When I was seven years old, I spent my time creating art, writing in my journal, and concocting magic potions in the woods out of pebbles, petals, and rain water. I helped tend our family garden, where I learned about the magic of the plant world. I cared for our many pets, instilling reverence for the animal world. With just a spiral notebook and some egg cartons, I ran a business selling our hen's eggs, sparking my entrepreneurial spirit. I was a beachcomber in awe of the ocean's treasures, a forest explorer who made a cozy den among the towering trees, and a stargazer who felt the secrets of the cosmos deep in my bones, so viscerally that it sometimes kept me up at night. I called myself a witch.
When I was twelve years old, I rode my bike to our local new age shop most weekends. I'd sit for hours, devouring books on dreams, astrology, and the chakra system. The mystical women who ran the store generously taught me about the healing properties of each crystal. I saved my allowance to buy a clear quartz pendant and a book on listening to your inner voice. These purchases still serve me.
As a young adult, I found myself in a demanding career in the Internet industry, during its formative days. Though the work was financially lucrative, socially sanctioned, and flexed the high-achiever muscle I had over-developed along the way, I ached to bring forth the inner knowing of the little girl within. I yearned to share the parts of me that swooned over how the spirals of a nautilus shell and a pinecone were reflected in the galaxy. When I wasn't developing or monetizing web sites, I practiced yoga, studied Buddhism and Paganism, and set up lovely personal ceremonies by candlelight in my room at night -- a solitary practitioner, honoring her roots and finding her personal meaning of spirituality.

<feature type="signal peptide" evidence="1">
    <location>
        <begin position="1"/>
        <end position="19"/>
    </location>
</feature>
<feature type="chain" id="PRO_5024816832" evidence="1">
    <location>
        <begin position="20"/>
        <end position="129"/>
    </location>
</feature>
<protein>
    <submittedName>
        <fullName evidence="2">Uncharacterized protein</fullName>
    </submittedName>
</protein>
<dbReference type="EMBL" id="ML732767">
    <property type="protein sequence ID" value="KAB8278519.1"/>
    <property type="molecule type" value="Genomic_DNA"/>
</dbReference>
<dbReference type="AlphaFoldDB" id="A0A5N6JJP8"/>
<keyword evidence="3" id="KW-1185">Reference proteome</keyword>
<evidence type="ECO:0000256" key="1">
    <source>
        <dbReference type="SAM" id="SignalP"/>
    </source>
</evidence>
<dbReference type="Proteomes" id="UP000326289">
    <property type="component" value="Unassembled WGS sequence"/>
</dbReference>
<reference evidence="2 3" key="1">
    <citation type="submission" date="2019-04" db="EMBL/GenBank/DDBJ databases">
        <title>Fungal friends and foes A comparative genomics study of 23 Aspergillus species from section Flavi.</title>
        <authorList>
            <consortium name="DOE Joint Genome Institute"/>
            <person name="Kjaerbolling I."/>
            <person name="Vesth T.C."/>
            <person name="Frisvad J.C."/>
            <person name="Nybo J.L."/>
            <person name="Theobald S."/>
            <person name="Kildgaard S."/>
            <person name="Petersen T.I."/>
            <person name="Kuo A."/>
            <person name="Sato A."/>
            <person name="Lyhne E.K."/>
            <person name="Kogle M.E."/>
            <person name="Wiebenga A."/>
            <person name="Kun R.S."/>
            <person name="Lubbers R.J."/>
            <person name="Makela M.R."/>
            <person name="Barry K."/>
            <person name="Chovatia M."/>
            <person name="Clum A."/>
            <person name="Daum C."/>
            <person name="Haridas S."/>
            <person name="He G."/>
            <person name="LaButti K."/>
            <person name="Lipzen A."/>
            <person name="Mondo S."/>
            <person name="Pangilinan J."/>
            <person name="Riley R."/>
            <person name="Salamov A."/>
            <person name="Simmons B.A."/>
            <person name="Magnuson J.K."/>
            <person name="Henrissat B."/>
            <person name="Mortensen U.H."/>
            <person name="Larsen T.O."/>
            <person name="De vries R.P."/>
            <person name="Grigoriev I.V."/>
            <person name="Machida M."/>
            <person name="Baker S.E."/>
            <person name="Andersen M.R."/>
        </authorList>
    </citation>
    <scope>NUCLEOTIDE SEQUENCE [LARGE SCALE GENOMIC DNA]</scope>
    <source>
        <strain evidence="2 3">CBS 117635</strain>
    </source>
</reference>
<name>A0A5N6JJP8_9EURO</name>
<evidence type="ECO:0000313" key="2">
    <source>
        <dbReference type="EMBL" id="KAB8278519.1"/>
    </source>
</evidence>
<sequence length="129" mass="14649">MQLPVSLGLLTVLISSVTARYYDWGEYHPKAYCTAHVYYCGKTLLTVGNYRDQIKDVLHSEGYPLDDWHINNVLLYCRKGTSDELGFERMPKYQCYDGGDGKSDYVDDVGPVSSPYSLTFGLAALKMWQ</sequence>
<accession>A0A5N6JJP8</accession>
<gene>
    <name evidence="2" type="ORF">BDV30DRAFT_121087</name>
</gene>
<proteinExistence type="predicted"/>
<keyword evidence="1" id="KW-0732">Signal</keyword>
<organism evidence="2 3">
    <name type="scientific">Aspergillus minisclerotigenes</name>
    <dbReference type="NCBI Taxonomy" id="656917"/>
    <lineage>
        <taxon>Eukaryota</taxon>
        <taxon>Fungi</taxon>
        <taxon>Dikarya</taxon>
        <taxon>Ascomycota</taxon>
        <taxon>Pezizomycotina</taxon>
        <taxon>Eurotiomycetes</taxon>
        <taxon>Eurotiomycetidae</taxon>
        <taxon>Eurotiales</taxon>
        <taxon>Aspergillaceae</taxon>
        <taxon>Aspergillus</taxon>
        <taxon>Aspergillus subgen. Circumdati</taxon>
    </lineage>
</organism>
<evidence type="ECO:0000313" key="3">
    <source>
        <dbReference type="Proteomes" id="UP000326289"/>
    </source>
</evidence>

Once my longing to create meaning, magic, ritual, and art was stronger than my ties to the safe and familiar, I committed fully to standing in my truth. I drastically changed my career path. I immersed myself in art-making, meditation, and deep self-inquiry work. In an effort to mature my inner child's healing gifts and innate knowing, I sought out teachers. I enrolled in a contemplative, experiential master's program for transpersonal art therapy, and I applied my understanding of the chakra system and energy to the practice of Reiki. I remember the lump in my throat at my grad school orientation, as the speaker emphasized that we were here to embark upon a process of unlearning - of stripping away the layers of generational and societal trappings to remember our true nature so we could offer it to the world. Peeling back layers, softening. I've been on this path ever since.
I aim to live my life with authenticity and congruency. I am not a fan of "putting on different hats" for work and for play. I try to show up simply as me in all settings, and bring my humanness into each room I enter - with all my awkwardness and luminosity and vulnerability and courage. By doing so, I hope to disarm you, so you can shine your raw, gorgeous, unique light.
I'm making a spiral journey, curving back around to meet this wise, little girl again and again. I'm still a beachcombing, forest-wandering, stargazing witch. I create art daily to make meaning and magic in the mundane, as a self-inquiry ritual, and to connect with spirit. With the addition of healing gifts I've gathered along the way, both the measurable credentials you can read below and the immeasurable experiences I've described above, I've come to call myself an art sorceress.
- Master of Arts, Transpersonal Counseling Psychology and Art Therapy from Naropa University, a Buddhist university for contemplative and experiential education in Boulder, CO
- Licensed Professional Clinical Counselor (LPCC 393) in the state of California
- Nationally Registered Art Therapist (ATR 12-117)
- Master-level Reiki practitioner and teacher in the Usui tradition in the Takata Lineage
- Level 1 Professional training in Hakomi, a body-centered, mindfulness-oriented practice